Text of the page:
5. The bill is high for putting in place a mandatory plan in a fair and consensual way. The German plan puts a price tag of around $1B per GW of coal-fired power retired.
6. For all its ambition and its hard-won consensus, the German plan may still wind up reopened. There are provisions for periodic domestic review of the plan and its execution. And there may well be international calls for speeding up the timetable, if global emission and warming projections worsen – which we believe they will. Either of these two could lead to higher costs than now contemplated for the plan.
Today Germany, tomorrow the world?
Aside from the German plan, there was related news in January that the European Union aims to create a €100 billion fund to aid the transition of Eastern European countries to cleaner fuels. This was a centerpiece of the much-discussed “European Green Deal.” The EU’s “Platform for Coal Regions in Transition” works similarly to the German Coal Commission, as a forum for working out details of transition and compensation for affected parties, to be embedded in a “Just Transition Mechanism”.
The details of the proposed EU plan illustrate an important additional lesson beyond that of Germany. Finding the money to finance this type of climate change-driven transition will be enormously complicated. While the overall envelope for funding envisaged is roughly in line with that of the German plan – about $1B per Gigawatt of generation capacity to be retired – the funding mechanics are very different. Whereas the $44B German plan simply call for payments from the state budget, the €100B EU plan calls for only €7.5 of direct EU funding, to be leveraged by loans (some from the EIB), national budgets, and funds from yet-to-be-found investors. The basic principle of leverage is generally a good one – an early US state plan for retiring coal capacity, in Colorado, aims to manage associated costs by de-facto borrowing from ratepayers — but in this case sounds highly aspirational, and conveys a sense of considerable fragility in the future implementation of the EU plan. Just yesterday, the EU admitted it would take a “herculean effort” to make the plan work.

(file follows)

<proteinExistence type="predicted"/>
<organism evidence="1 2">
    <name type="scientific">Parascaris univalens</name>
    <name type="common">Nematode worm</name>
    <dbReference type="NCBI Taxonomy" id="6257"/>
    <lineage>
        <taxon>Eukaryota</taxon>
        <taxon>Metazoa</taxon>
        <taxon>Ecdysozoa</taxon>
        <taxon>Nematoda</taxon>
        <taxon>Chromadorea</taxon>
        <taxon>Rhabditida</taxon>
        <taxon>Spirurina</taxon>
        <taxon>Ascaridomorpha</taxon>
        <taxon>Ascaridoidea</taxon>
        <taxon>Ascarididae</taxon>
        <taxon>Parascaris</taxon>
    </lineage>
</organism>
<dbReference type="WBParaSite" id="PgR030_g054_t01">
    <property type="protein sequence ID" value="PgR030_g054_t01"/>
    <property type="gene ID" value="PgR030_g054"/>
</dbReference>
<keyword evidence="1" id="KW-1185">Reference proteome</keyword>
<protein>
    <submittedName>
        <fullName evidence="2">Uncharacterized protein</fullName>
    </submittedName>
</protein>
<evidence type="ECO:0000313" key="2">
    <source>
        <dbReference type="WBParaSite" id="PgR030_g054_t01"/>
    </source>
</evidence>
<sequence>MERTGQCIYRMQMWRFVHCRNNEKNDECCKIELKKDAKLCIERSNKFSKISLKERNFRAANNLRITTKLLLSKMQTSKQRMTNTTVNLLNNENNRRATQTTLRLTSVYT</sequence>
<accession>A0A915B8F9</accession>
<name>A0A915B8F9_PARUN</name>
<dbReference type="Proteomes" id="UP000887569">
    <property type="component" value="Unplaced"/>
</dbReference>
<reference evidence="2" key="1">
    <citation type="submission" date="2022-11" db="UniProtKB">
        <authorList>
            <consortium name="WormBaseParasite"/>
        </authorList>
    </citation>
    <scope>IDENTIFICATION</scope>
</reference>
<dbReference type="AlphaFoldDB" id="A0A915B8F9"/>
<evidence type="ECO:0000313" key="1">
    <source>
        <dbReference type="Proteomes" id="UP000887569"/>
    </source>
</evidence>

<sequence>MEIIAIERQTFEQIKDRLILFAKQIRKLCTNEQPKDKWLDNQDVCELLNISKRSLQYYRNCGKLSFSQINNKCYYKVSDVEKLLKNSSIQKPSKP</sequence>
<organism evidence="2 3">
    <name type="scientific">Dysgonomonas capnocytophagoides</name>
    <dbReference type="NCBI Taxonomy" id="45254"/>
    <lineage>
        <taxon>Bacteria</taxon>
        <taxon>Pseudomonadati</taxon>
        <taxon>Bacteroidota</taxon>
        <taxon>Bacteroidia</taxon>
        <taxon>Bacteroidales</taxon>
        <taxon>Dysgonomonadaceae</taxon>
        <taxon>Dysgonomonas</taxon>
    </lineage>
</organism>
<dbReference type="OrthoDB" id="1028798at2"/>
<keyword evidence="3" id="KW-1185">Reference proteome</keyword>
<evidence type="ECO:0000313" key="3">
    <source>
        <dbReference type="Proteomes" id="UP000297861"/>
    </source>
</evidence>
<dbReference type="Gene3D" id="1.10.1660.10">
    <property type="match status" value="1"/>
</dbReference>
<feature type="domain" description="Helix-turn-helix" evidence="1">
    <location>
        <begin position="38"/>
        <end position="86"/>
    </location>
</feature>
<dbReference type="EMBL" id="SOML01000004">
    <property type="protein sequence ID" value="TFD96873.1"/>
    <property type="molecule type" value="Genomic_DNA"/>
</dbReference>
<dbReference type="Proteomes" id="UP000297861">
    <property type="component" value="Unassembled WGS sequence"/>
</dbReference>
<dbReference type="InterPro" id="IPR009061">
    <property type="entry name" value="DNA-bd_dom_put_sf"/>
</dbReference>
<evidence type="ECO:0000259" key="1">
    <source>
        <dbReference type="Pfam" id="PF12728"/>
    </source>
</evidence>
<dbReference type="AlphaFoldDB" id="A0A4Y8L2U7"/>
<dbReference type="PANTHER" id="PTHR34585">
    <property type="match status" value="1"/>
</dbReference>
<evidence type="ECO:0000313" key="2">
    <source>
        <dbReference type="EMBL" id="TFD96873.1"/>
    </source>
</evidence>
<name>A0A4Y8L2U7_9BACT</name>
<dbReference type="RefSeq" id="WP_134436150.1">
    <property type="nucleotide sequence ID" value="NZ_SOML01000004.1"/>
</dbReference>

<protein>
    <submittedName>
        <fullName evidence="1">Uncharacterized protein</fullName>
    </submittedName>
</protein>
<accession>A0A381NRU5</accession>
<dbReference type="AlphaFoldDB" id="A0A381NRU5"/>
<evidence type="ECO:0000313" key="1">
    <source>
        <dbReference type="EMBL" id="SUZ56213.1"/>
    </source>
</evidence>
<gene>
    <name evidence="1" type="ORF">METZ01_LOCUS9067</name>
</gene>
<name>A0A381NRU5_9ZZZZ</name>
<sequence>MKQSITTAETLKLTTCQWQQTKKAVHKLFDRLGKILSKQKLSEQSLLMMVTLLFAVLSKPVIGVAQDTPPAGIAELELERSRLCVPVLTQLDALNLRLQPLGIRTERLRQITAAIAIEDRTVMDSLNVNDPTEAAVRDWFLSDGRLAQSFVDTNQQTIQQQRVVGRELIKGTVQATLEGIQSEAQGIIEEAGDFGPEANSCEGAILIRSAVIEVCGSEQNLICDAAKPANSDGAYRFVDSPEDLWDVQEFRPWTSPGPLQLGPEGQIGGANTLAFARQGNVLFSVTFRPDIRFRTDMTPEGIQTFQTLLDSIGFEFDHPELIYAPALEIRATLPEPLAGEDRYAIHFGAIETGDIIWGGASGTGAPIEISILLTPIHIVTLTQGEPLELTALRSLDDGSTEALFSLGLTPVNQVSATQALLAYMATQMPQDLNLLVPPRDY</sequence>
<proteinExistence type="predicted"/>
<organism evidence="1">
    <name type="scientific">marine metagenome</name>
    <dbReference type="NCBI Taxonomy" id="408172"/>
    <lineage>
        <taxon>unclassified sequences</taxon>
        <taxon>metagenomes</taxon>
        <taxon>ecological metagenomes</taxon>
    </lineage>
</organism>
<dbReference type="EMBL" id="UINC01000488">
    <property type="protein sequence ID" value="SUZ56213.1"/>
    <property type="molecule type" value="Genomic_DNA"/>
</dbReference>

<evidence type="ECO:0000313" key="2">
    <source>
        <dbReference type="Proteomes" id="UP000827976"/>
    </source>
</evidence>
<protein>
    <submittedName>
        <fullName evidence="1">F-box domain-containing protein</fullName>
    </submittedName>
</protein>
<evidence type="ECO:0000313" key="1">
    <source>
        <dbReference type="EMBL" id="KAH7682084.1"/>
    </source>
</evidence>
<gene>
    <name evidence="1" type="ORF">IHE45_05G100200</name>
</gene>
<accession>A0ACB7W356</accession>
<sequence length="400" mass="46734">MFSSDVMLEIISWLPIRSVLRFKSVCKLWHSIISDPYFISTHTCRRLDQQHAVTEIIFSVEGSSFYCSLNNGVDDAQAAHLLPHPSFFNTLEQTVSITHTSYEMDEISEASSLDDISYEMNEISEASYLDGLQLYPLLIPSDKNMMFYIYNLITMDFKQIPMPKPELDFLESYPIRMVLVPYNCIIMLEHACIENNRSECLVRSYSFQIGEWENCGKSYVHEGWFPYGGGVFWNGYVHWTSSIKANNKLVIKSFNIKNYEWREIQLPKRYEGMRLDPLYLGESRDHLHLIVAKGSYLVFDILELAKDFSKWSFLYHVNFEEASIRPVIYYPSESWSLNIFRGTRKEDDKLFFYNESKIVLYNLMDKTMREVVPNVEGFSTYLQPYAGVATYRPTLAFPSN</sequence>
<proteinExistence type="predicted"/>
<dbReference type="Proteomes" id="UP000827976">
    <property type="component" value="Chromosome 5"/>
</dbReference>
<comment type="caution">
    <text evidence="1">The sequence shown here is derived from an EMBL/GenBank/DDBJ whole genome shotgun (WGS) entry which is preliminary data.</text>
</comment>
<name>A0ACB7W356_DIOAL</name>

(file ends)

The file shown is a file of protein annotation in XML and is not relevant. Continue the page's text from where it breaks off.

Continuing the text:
South Africa has also floated a “green plan” to shut down coal-generating capacity – if other countries will pay it to do so, as previously flagged by Infrastructure Ideas. However, the Government backed away from this idea in the October 2019 release of its next electricity “integrated resource plan,” keeping earlier blueprints for continued adding of coal-fired generation capacity. The dropping – for now – of the idea to sell Eskom’s loss-making coal fleet to “climate investors” has been ascribed to the inability to find a domestic political consensus, with Eskom’s unions reportedly leading the opposition. The plan now on the table leaves unaddressed the issue of Eskom’s near-bankrupt financial state and some $30B in debts, and so shares a high degree of aspirational thinking with the EU’s plan for Eastern Europe.